In my last two post I have discussed Jesus’ view of Adam according to the Gospels: What did Jesus know and how did he know it? and Collins and Enns on the “historicity” of Adam (Pt. 14). It seems to me that these are the options we have when it comes to understanding Jesus’ teachings regarding Adam from Matthew 19.3-9 and Mark 10.2-9:
(1) Jesus was an average human (not divine nor directly informed by the divine, though maybe quite superior to others as a prophet) and therefore it makes sense that as a first century man he would have been wrong on human origins. Of course this is not an option for traditional Christians.
(2) Jesus was an average human who was also divine in some sense, but his divinity was so integrated into his humanity that he would have believed things that other first century Jews believed–like a historical Adam–even if he was wrong. This might fit within a Kenosis Christology based on Phil. 2.5-11, but it is hard to reconcile with the Jesus presented in the Gospels, especially the Johannine Jesus who receives his teachings from God the Father.
(3) Jesus used Adam like someone might use “Huck Finn.” We know he wasn’t “real” but he helps serve our purpose if people understand his “character.” In these passages Jesus doesn’t name “Adam” but mentions a first human. That makes it a tad harder to argue for a literary “Adam” (as some do with Paul in Romans 5 and 1 Corinthians 15).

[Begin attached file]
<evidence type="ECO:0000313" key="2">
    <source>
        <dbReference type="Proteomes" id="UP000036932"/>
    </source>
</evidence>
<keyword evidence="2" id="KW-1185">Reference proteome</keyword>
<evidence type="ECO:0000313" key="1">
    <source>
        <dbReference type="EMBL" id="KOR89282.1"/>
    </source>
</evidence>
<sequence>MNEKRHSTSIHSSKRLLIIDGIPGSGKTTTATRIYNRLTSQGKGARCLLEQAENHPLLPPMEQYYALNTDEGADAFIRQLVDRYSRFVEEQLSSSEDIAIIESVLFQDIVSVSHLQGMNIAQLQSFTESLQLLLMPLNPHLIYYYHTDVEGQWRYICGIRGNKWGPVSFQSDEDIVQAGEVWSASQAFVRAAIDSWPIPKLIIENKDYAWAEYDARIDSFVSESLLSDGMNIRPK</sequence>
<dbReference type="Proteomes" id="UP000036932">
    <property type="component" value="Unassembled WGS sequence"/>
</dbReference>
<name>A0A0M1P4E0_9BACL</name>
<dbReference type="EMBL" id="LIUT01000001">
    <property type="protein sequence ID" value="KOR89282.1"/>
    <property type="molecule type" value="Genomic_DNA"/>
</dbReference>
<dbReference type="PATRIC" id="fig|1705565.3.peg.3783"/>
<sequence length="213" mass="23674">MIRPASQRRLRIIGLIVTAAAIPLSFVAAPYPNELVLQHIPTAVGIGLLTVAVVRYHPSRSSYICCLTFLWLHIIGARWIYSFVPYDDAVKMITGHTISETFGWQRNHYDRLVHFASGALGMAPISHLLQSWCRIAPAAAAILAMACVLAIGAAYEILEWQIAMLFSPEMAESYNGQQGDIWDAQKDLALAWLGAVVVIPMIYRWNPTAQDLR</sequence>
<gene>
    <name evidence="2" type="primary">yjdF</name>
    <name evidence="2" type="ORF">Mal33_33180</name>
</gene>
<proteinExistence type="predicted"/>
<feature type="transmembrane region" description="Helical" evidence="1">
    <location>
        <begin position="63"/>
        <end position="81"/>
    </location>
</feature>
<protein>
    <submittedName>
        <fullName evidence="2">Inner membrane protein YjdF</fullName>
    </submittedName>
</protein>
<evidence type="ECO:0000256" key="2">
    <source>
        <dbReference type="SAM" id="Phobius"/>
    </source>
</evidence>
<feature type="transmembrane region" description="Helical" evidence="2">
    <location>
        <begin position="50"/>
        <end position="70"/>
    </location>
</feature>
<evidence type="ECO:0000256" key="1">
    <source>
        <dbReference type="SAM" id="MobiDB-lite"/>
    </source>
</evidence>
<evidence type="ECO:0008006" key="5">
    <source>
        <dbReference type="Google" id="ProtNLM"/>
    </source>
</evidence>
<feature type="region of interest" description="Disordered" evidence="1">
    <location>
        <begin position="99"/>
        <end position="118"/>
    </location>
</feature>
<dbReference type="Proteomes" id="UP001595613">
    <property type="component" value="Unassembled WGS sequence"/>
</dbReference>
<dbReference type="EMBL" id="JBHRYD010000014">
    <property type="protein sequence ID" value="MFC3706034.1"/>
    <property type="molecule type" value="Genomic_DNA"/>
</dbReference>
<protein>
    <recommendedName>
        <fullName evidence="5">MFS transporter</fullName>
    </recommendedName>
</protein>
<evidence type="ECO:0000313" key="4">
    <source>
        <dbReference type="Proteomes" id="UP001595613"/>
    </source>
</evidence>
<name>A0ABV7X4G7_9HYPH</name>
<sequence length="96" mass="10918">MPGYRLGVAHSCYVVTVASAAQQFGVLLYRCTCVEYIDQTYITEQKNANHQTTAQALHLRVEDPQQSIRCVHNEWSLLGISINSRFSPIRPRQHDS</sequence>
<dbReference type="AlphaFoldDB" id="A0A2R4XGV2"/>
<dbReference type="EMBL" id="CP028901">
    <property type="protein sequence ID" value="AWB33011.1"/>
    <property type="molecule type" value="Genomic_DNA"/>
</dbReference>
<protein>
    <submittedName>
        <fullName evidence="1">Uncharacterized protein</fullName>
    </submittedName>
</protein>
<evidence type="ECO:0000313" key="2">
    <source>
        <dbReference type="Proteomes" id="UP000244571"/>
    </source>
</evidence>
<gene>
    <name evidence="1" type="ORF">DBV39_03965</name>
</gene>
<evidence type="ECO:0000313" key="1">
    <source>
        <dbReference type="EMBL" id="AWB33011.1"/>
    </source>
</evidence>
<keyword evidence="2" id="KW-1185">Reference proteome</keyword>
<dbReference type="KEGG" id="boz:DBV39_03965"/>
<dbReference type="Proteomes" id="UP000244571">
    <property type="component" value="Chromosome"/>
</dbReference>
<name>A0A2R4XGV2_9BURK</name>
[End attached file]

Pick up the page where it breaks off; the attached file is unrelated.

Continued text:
(4) The Evangelists got this one wrong and Jesus never said this nor we don’t know what Jesus thought of Adam. What we find in Matthew and Mark should be attributed to their views, not Jesus’. Of course, this is difficult to argue because we have to have a reason for why we doubt Jesus said this.
(5) Jesus was informed by God through the Spirit as regards what he taught and therefore we should submit to his authority regarding Adam even if we don’t know how this meets modern science. It seems that this could cause problems considering that those affiliated with the Human Genome Project seem to be quite convinced that a “first man” is contrary to evidence. One would have to stand by their Christology assuming that the science of human origins is right about a lot but the “unknown” elements are enough to maintain a “first man.”
(6) Someone might argue along with (5) that modern science gets human origins wrong altogether.
I imagine that there are other variances so feel free to share.